At the end of 2015, Meng Jianzhu, secretary of the Central Political and Legal Committee and head of the Leading Group for Prevention and Handling Cult-related Issues (610 Office), said at an all-hands conference of the Central 610 Office members that when it comes to the overseas struggle against Falun Gong, full play must be given to “the Party’s political and institutional advantages,” according to CCP internal documents obtained and publicized by Bitter Winter, a website dedicated exposing religious persecution in China.

If that message weren’t clear enough, in January 2016, what Fu Zhenghua, director of the Central 610 Office, said at a meeting of national 610 Office directors was even more direct. He emphasized that overseas struggle should “take the initiative to go on the offensive and be good at using international rules and relevant national laws [in foreign countries] to do the work.”

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Former security czar Meng Jianzhu in September 2011. (Aamir Qureshi/AFP/Getty Images)

Obviously, the CCP’s appropriation of international rules and foreign laws isn’t just used against Falun Gong; one of the purposes of this Huawei lawsuit is to use U.S. democracy and laws against the United States itself. Juxtaposed with the theft, replication, and replacement of U.S. technology, the CCP’s political system is akin to barely imitating the external form, while completely denying what it implies. And once studied thoroughly in the literal sense, these “means of replication” transform into “means of confrontation.”

From Wang’s speech, one can see that not only was Huawei’s litigation plotted by the CCP, but that the CCP is likely to plan more legal offensives in the future. The CCP is certainly not worried that Western companies will imitate such tactics and sue in Chinese courts. For the Party, this doesn’t present a problem. The Chinese court will simply not accept the case. Even if the case is taken, the court can easily twist the law to rule against the foreign company; a decent excuse is not even needed.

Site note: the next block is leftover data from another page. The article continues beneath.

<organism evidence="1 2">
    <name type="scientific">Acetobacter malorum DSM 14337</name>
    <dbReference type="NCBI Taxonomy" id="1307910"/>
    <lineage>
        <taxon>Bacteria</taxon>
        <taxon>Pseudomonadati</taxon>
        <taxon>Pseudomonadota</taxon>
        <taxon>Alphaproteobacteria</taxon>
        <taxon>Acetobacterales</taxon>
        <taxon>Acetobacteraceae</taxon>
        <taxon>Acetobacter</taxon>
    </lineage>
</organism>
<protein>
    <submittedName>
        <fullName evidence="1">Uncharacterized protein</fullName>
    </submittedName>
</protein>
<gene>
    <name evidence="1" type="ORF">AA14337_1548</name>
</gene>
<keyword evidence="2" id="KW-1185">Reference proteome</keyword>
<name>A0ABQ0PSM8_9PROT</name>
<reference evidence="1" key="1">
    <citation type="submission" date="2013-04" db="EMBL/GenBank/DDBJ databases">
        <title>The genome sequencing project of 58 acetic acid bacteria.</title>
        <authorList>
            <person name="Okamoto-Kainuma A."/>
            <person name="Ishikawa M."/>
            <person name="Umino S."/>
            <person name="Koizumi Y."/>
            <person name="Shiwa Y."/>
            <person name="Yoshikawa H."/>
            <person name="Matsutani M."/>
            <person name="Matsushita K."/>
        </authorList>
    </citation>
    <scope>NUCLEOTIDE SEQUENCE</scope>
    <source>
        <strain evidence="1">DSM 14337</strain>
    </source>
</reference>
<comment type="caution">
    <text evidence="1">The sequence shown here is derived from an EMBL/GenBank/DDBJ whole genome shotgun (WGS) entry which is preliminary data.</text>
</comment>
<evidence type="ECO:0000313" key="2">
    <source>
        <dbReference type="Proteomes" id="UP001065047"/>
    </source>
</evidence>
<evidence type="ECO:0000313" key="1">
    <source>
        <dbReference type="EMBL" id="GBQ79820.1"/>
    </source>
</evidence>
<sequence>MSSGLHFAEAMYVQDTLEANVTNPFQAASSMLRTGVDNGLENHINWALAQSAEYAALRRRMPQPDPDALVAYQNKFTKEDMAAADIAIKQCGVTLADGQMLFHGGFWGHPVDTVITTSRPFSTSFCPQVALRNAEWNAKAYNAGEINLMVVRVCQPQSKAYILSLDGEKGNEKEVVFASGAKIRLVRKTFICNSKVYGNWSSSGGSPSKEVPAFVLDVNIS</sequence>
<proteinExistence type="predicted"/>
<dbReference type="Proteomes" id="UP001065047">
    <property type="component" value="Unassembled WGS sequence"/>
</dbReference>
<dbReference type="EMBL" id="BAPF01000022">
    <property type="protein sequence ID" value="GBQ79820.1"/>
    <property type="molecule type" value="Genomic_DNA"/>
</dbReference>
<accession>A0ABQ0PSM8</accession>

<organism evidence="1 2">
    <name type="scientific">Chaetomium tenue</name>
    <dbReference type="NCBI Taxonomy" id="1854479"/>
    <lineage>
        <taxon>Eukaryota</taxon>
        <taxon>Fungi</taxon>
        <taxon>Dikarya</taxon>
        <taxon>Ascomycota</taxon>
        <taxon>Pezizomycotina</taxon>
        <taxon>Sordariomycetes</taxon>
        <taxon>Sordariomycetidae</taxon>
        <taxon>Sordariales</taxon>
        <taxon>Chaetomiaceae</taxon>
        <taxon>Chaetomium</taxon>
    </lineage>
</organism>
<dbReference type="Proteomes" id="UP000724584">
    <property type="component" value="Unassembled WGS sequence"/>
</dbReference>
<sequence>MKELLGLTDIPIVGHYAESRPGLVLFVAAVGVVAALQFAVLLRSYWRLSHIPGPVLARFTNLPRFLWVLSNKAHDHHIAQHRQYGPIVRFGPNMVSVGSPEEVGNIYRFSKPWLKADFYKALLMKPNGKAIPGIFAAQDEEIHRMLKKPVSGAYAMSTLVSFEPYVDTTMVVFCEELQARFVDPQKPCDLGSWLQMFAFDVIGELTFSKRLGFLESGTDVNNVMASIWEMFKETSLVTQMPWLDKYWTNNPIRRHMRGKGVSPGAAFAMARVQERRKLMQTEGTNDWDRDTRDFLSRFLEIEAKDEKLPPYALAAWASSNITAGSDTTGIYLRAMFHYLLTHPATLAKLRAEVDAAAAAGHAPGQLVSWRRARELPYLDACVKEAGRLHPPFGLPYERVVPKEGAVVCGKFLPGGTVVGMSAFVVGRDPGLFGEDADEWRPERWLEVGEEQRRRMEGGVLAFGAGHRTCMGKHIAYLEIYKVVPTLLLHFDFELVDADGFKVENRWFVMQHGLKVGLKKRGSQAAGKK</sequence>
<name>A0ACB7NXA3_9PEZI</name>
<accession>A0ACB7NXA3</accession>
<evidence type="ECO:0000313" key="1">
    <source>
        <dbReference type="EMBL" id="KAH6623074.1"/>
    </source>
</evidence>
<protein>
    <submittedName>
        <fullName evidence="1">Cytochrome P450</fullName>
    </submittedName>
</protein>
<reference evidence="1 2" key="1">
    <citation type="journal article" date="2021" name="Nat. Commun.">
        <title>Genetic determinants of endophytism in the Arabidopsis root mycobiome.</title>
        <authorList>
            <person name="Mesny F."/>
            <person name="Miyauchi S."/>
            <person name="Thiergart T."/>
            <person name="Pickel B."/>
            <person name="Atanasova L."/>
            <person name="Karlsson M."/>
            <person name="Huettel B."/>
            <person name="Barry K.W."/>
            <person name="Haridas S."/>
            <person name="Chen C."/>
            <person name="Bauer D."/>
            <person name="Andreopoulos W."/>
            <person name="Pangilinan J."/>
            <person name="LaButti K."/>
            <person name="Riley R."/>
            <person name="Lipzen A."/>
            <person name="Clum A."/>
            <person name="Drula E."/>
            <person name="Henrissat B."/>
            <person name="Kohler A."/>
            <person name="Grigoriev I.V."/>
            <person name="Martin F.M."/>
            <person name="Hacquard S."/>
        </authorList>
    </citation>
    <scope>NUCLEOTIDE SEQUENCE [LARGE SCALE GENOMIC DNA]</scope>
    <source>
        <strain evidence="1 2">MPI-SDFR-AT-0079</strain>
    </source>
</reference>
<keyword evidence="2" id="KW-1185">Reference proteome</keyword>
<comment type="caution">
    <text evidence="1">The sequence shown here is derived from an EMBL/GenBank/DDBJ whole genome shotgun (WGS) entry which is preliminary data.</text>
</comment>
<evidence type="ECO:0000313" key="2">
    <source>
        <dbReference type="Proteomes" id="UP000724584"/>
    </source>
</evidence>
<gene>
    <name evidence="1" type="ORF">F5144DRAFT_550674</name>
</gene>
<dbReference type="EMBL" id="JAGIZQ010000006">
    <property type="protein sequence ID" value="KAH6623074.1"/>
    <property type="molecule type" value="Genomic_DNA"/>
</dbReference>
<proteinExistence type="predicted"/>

An example is the Fujian Intermediate People’s Court, where Micron Technology of the United States quickly lost its case against Fujian Jinhua. Another example is when Canadians Michael Kovrig and Michael Spavor were detained for three months and essentially deprived of all judicial rights, with not so much as an explanation given or charge made. That’s what Meng referred to by “the Party’s political and institutional advantages.”

However, the use of law is also a double-edged sword. While U.S. courts are open and transparent, the CCP is a black-box operation; many things cannot be debated in court. When the court demands evidence, Huawei can provide false evidence, but what about summoning key witnesses? CCP officials can avoid appearing in court when accused, but if they were to do so while being the plaintiffs, they would be doing themselves a disservice.

Dean Cheng, a senior researcher at the U.S. conservative think tank Heritage Foundation, suspects that part of the intention behind Huawei’s indictment is to understand the sources and methods used by U.S. intelligence. That’s, of course, possible, but it presents a two-way street, as the case would expose the black curtain of Huawei and the CCP. This is precisely one of the reasons why the CCP is so desperate to extricate Huawei by stopping the extradition of Meng Wanzhou.

When the Founding Fathers of the United States enacted the “Bill of Attainder” clause, they did so out of consideration as to how to restrict legislation in order to protect citizens’ rights. The rights of U.S. citizens and residents, including foreign individuals residing in the United States, are protected by this. But as to foreign governments or their agents, especially those who pose a threat to U.S. national security, are they to enjoy the same rights? Such a dilemma may not have existed in the era when the Constitution was drafted.

Huawei’s lawsuit may serve to clear up uncertainties regarding that issue.

Views expressed in this article are the opinions of the author and do not necessarily reflect the views of The Epoch Times.

Heng He
Heng He
Heng He is a commentator on Sound of Hope Radio, China analyst on New Tang Dynasty TV's program Focus Talk, and writer for The Epoch Times newspaper. @HengHe